What came first the reservoir or the dam?
I have always thought Scaling Dam was named after the village of Scaling when the reservoir was commissioned in 1958. But browsing the Ordnance Survey six-inch map of 1856 I noticed a hamlet by the name of Scalingdam comprising the sandstone buildings standing along the north side of the A171. The building which was “The Grapes” but is now called “The Sneaky Fox” is shown as are several buildings further east. One of these is mapped as “The Royal George P.H.”. No sign of the reservoir of course but there is a Dam Beck and a Dam Bridge. These are still named as such on the modern map.
Curious I googled “Scalingdam” which returned three hits:
From The New Yorkshire Gazetteer, Or Topographical Dictionary, 1828:
SCALING NR 2 a hamlet in township of Easington parish of the wapentake of Langbarugh miles E from Guisborough In place is an inn called Scalingdam.
From The Edinburgh annual register, 1809:
A farmer at Liverton, called Reuben Rodger, also returning from Whitby, lost his life near Scalingdam, from the inclemency of the weather; his body was found a few days afterwards under the snow; the people who discovered him being drawn to the spot by observing a stick placed upright in the snow, which measure it appears the deceased had adopted as a signal, when exhausted nature had been compelled to resign the hopeless contest.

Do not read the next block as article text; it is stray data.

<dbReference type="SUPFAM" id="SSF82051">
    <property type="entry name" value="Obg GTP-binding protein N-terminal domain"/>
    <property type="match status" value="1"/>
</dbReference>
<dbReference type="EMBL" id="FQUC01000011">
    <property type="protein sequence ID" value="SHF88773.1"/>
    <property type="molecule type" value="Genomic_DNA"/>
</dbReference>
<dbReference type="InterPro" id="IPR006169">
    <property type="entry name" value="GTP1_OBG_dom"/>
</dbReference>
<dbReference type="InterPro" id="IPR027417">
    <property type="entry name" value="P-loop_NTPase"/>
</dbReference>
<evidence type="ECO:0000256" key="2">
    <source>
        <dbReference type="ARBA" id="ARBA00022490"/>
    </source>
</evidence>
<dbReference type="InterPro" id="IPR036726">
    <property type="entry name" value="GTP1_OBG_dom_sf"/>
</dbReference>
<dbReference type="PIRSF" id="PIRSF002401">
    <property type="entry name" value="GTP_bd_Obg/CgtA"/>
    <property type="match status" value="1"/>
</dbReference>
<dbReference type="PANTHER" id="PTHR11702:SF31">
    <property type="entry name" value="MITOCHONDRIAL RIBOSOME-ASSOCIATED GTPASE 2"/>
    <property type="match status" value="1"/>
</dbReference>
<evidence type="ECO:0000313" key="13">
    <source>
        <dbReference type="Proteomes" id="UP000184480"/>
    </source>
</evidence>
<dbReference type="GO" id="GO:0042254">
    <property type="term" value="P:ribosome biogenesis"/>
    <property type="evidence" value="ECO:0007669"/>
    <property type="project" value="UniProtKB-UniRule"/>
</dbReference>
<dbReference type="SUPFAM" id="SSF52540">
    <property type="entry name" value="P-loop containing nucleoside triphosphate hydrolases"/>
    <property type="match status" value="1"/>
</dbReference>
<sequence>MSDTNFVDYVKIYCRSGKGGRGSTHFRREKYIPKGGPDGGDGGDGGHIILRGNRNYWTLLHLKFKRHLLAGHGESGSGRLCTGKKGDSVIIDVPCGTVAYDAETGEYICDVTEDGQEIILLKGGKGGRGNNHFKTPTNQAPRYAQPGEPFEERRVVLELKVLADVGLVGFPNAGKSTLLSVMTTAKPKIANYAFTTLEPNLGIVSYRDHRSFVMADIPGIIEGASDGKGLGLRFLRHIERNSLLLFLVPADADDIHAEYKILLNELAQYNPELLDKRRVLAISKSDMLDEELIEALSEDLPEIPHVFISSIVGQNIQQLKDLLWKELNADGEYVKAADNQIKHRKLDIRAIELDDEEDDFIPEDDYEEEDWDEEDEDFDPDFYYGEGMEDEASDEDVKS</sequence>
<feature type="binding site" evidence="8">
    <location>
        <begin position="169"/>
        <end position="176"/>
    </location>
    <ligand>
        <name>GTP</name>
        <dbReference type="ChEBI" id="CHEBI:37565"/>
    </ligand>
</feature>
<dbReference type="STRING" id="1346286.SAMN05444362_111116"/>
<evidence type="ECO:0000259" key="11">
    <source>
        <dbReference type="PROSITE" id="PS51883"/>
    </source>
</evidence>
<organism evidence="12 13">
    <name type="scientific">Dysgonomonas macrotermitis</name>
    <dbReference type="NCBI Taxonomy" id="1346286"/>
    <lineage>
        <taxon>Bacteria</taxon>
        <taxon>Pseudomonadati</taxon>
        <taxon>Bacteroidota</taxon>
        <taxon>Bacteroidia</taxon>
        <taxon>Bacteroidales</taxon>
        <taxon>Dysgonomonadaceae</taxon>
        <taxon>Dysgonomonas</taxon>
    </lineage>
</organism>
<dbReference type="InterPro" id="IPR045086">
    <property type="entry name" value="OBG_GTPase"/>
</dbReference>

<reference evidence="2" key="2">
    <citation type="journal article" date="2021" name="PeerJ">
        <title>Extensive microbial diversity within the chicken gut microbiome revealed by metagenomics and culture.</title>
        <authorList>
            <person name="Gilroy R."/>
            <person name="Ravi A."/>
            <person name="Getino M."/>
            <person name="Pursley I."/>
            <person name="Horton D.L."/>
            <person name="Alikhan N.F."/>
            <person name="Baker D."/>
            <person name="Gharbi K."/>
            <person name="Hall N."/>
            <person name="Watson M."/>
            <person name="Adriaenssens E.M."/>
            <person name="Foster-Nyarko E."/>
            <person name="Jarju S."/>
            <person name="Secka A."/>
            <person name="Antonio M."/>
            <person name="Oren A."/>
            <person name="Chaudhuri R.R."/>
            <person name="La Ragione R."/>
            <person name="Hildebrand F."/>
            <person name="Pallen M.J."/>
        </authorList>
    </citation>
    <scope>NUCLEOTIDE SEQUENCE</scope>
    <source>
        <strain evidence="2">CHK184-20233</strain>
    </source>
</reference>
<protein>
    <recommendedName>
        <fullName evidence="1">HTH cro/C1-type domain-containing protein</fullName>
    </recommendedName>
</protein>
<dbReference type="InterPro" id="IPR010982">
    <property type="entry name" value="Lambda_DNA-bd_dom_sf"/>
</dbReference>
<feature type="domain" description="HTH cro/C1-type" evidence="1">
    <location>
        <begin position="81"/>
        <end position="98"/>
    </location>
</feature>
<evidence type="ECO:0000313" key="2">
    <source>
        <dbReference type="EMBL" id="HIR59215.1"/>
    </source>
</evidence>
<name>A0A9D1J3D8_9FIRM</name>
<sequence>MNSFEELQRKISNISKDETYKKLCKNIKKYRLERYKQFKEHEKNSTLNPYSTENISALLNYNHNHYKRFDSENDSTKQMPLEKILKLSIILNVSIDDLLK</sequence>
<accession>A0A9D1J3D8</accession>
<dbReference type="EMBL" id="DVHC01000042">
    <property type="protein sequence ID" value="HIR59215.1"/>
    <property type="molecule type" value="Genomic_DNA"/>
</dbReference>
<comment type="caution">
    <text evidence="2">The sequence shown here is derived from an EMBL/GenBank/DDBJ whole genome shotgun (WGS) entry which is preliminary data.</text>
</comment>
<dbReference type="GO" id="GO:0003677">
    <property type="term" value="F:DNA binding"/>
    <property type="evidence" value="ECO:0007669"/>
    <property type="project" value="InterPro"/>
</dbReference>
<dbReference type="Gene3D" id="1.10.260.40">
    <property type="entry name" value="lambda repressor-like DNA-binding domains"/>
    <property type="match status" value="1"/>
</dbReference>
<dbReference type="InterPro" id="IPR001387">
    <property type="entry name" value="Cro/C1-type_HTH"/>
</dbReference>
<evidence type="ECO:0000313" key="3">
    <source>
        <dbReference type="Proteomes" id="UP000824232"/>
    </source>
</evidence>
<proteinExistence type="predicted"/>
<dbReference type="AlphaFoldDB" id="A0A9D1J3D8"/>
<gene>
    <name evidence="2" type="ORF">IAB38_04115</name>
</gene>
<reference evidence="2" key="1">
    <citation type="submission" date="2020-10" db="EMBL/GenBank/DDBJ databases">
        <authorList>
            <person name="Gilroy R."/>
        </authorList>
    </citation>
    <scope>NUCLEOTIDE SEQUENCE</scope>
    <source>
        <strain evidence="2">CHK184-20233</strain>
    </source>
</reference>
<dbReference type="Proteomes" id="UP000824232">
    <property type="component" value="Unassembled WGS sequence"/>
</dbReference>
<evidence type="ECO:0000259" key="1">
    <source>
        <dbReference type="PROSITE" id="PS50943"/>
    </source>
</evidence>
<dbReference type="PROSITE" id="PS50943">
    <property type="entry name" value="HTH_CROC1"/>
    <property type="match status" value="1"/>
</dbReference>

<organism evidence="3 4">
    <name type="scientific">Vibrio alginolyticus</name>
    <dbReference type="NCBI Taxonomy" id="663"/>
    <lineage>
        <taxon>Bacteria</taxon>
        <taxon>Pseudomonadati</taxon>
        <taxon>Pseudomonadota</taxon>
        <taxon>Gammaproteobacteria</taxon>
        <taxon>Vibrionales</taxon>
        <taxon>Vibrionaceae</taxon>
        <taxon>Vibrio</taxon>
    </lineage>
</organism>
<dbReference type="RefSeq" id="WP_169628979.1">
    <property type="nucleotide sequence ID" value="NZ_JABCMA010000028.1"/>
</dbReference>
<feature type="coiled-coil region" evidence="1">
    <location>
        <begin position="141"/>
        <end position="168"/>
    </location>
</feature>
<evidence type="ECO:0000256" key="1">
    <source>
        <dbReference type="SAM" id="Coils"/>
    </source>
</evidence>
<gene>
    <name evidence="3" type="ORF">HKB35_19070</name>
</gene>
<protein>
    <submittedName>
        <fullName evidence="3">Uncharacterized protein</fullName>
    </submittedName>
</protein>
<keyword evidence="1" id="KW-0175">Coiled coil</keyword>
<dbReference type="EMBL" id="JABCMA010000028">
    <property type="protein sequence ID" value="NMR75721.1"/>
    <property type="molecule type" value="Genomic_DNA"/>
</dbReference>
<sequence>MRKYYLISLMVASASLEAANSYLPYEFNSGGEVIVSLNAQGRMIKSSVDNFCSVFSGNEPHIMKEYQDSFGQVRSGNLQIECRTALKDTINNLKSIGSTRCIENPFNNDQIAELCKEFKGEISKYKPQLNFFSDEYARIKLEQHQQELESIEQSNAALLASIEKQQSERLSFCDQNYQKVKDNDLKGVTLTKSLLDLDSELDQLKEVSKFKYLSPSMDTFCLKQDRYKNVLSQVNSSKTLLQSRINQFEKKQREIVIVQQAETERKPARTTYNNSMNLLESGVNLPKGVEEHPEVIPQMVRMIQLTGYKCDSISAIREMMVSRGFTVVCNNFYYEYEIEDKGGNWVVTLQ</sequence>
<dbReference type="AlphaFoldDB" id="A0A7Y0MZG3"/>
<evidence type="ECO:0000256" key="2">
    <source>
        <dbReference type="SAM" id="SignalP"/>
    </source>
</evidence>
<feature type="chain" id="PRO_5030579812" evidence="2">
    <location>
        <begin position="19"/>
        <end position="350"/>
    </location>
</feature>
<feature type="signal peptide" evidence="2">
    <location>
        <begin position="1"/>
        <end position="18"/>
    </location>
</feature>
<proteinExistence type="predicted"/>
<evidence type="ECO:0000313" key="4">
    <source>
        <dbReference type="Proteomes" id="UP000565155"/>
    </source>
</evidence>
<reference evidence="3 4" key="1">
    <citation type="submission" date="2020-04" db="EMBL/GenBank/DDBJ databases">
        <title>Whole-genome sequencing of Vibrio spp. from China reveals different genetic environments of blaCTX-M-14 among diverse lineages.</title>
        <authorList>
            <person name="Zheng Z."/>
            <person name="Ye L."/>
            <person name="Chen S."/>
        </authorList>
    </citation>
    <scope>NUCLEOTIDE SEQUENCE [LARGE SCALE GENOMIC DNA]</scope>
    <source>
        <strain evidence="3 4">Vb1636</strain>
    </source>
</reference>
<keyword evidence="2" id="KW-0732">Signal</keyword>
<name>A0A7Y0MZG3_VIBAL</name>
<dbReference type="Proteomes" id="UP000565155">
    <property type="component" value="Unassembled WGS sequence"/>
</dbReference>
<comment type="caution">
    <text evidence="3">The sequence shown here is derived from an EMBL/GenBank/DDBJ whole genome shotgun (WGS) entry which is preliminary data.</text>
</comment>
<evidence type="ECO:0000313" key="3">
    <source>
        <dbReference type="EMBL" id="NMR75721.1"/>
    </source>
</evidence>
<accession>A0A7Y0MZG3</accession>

And finally, a mention in Archbishop Thomson’s Visitation Returns for the Diocese of York, 1865 about his services.
Toponymically, Scaling comes from the Old Norse word skarli for a shieling or shelter. Dam is likely to come from Old Norse too, dammr for a barrier across a stream to raise its level. So pretty much the same meaning as the modern word. So it seems the Vikings had the right idea.